The storms can also damage electrical infrastructure like rail lines and power grids. If you’re on a plane at that time, you might be exposed to higher levels of radiation. It’s still not clear how dangerous that will be for you, but it can be a serious problem for astronauts in space. When solar storms mess with the magnetic field, this can affect the migrations of some animals, such as sea turtles, whales, and birds. Since things in the animal kingdom mostly work in the natural order, who knows how these animals go through or even survive such changes?

And when the Sun is at a maximum of its activity, satellites in space are in trouble, too. We have more satellites in space than ever before. And when the upper atmosphere becomes denser because of all these changes, this can push satellites in different directions. They might crash into one another, or some can even fall back to Earth — which, again, is only cool in movies with superheroes who can relatively easily deal with this stuff. Hopefully, we’ll avoid a massive solar storm like the Carrington Event. The story was similar — in August eighteen fifty-nine, astronomers across the globe watched how the number of sunspots was getting bigger and bigger.

A man named Richard Carrington was among them. At the beginning of September, he was sketching the sunspots when, out of a sudden, he was blinded by a flash of light. It lasted around five minutes, but it was spectacular! He later described it as a “white light flare.” It was a very strong coronal mass ejection [CME]. And in only seventeen point six hours, this storm crossed the long way between the Sun and our home planet [ninety million miles] and unleashed its force on us — even though this usually takes days.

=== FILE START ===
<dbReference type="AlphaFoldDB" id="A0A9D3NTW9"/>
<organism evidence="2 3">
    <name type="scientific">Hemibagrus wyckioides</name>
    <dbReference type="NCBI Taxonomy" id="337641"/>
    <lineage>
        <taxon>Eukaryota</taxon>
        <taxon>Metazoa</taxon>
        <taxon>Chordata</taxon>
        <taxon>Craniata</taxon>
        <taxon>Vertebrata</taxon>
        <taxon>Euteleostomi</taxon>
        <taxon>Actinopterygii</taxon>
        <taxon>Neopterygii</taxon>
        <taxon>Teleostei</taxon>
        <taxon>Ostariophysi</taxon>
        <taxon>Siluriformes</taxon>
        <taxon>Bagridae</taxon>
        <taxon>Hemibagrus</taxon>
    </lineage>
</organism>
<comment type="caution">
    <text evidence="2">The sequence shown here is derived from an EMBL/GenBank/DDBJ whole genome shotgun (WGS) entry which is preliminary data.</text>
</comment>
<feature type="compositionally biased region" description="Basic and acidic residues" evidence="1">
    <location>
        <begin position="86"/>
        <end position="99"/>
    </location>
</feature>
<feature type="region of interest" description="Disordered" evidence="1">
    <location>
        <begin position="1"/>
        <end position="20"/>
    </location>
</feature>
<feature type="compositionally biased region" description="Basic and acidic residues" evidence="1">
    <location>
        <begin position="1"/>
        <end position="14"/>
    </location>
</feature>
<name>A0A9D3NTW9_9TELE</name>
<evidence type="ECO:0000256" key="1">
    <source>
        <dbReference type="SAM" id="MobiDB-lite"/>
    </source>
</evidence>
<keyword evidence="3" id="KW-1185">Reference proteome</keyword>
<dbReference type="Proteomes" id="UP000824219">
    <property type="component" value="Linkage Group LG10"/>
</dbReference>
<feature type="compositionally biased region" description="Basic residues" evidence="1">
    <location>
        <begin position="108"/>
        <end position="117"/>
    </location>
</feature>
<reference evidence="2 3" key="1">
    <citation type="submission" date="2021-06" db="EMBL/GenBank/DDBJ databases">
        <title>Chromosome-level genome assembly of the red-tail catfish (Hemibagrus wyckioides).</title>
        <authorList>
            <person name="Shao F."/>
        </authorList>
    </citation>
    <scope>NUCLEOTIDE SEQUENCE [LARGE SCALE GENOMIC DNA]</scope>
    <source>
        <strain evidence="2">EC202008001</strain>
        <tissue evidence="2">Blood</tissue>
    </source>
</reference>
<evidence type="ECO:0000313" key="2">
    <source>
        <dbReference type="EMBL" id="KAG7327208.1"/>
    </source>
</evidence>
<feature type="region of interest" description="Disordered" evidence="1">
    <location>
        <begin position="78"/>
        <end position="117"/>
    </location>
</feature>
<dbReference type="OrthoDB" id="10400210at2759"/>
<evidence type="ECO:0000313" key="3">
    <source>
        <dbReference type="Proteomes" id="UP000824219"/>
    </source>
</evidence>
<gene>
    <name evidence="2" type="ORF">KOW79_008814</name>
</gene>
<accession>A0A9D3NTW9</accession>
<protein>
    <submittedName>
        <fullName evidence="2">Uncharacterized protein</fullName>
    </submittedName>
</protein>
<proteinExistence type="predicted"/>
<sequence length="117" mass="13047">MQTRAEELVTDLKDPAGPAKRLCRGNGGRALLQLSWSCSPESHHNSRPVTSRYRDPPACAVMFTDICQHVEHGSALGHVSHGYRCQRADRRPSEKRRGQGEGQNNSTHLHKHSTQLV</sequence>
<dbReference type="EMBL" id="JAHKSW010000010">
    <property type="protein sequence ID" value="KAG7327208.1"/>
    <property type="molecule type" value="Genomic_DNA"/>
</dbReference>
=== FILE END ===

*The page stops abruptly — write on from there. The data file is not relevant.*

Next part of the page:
And when this storm started, telegraph machines across the world sparked, operators got electric shocks, and paper even caught fire! People were really scared and confused because they had never seen such bright skies before. Some even thought it was the end of the world. The next day, telegraph workers still couldn’t work properly because Earth’s atmosphere was still charged. They even managed to send messages using the auroral current instead of regular electricity!

But it brought something incredible, too — stunning auroras in the sky! People in Hawaii and Cuba could see beautiful northern lights, while those as far north as Chile could see the southern lights. It’s all slowly but steadily escalating. Take solar flares, for example. These are powerful bursts of energy from the Sun. In twenty twenty-two, there were five times more of these flares compared to the previous year — plus the strongest ones [X-class flares] have been getting stronger and more common than before, too!

And this might be way more extreme than anyone thought. Plus, it’s likely to start a little bit earlier than we predicted. Scientists first thought the peak would happen in twenty twenty-five, but it seems it could even occur by the end of twenty twenty-three. We can’t completely protect ourselves if a solar storm hits us directly, but we can still do some things, like ground planes, adjust the paths of satellites in space, and try to make sure vulnerable infrastructure stays safe. To do all this, we need better solar weather forecasts to help us get ready for the worst.

All this might sound very bad at first, but don’t worry, solar flares won’t destroy our planet. They DO send charged solar material toward us at pretty high speeds. But it’s not like we’re completely doomed if these things hit us.

Our planet won’t leave us unprotected — we still have the atmosphere and magnetic field that keep us relatively safe. Our thick atmosphere is like a shield that blocks radiation that might harm us. So, these solar flares can mostly affect technology, but they won’t destroy Earth. I guess we have our own superheroes, after all!